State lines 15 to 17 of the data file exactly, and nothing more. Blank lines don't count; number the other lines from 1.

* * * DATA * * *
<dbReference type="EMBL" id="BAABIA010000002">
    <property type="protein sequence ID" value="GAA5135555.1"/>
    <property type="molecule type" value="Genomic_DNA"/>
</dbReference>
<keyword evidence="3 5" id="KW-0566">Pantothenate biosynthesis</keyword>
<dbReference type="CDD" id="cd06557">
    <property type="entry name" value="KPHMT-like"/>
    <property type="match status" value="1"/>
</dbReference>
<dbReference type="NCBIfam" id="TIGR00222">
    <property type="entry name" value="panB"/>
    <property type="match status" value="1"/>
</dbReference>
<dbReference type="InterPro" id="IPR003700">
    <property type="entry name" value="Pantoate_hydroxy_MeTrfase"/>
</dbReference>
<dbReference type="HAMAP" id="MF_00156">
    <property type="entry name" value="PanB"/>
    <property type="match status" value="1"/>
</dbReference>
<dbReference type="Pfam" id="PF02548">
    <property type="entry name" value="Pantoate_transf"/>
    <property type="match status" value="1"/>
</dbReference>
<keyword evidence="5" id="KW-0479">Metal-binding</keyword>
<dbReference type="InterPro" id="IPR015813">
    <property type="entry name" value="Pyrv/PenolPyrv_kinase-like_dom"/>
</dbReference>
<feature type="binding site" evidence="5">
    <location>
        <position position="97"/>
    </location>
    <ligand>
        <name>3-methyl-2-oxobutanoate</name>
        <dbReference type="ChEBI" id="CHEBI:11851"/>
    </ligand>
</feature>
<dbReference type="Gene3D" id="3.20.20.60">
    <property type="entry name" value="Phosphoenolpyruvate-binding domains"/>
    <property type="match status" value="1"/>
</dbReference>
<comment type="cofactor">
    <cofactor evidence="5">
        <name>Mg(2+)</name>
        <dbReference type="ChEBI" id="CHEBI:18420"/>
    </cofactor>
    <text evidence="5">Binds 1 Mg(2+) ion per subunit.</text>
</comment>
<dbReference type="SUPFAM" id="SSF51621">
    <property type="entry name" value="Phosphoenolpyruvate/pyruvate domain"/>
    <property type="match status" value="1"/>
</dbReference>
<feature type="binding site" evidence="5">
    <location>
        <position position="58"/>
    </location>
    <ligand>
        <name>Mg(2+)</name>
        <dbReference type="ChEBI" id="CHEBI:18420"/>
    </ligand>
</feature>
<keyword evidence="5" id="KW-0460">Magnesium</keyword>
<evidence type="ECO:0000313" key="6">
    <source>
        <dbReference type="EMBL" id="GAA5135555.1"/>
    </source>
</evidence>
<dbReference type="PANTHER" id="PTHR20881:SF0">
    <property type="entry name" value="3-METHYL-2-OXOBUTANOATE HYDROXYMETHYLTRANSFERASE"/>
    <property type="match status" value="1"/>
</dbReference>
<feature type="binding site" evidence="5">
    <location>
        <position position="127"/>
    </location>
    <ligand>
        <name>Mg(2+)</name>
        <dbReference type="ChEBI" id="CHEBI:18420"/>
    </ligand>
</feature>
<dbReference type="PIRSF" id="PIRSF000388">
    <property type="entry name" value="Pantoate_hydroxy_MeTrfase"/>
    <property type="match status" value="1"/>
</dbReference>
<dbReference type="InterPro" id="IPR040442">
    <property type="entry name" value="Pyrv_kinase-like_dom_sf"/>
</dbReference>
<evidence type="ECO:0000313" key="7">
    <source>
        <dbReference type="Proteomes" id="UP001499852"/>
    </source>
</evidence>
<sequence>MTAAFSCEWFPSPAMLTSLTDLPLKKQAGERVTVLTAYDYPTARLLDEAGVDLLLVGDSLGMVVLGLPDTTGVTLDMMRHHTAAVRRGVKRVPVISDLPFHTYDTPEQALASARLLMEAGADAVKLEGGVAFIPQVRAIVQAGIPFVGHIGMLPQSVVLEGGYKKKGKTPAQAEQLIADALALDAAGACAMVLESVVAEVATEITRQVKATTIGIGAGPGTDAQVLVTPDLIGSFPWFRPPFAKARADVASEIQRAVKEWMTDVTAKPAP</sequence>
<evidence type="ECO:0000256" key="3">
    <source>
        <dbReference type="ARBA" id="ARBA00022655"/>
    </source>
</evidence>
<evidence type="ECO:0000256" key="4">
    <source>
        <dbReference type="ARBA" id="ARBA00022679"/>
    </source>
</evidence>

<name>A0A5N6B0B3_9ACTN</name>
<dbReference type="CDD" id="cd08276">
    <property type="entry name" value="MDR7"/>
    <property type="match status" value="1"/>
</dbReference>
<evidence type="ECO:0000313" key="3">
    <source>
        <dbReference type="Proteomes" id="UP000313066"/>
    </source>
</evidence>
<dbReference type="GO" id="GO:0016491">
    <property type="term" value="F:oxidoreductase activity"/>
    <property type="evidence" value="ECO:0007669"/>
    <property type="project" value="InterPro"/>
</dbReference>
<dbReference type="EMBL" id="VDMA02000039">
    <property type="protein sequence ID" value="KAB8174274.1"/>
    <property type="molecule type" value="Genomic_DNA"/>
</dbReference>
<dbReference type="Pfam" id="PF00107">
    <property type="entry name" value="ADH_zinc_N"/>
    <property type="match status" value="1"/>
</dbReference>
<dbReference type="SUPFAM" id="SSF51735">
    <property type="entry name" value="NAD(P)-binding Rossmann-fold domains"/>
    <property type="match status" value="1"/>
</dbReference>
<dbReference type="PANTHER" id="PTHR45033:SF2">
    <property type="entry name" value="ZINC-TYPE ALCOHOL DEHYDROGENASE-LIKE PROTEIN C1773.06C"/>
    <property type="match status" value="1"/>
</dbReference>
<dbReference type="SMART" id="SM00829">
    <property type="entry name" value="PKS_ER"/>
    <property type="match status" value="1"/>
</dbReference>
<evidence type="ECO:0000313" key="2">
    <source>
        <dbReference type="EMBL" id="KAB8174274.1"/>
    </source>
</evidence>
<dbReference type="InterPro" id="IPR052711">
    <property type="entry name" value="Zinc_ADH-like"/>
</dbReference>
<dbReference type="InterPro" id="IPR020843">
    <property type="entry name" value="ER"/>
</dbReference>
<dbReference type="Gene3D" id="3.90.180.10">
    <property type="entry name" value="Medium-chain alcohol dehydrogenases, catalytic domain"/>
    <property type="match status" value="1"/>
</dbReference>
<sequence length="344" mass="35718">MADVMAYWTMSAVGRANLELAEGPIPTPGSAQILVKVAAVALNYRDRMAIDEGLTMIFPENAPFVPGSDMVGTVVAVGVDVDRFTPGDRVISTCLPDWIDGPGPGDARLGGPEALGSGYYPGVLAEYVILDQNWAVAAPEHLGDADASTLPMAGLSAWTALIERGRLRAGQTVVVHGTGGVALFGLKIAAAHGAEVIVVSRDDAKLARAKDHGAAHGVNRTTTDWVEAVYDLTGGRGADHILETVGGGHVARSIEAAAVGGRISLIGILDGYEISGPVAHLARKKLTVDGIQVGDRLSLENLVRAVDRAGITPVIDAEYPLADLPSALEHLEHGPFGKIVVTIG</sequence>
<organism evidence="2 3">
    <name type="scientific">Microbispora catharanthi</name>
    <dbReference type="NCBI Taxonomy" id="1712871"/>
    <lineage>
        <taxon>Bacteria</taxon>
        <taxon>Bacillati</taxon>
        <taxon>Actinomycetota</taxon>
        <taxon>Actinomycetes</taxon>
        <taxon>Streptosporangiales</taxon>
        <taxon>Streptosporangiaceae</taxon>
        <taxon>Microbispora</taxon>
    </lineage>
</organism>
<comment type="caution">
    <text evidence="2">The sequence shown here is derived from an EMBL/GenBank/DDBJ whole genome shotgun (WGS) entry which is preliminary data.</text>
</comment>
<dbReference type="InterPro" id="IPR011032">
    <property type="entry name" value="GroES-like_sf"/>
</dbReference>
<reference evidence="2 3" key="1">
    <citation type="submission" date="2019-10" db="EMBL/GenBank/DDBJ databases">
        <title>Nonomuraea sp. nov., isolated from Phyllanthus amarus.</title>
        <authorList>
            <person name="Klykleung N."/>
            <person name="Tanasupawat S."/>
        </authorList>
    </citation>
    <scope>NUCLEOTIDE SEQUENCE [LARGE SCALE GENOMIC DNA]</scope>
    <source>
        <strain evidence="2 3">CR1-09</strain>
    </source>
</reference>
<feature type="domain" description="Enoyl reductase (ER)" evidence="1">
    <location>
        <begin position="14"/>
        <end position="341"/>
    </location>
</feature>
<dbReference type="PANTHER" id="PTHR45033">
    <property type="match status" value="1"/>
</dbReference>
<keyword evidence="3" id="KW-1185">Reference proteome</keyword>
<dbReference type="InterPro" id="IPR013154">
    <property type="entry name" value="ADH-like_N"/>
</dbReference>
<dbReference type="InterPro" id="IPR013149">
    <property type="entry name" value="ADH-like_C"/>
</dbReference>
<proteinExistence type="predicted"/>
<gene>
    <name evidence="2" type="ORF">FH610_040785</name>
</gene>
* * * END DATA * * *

    <property type="entry name" value="Pantoate_hydroxy_MeTrfase"/>
</dbReference>
<dbReference type="HAMAP" id="MF_00156">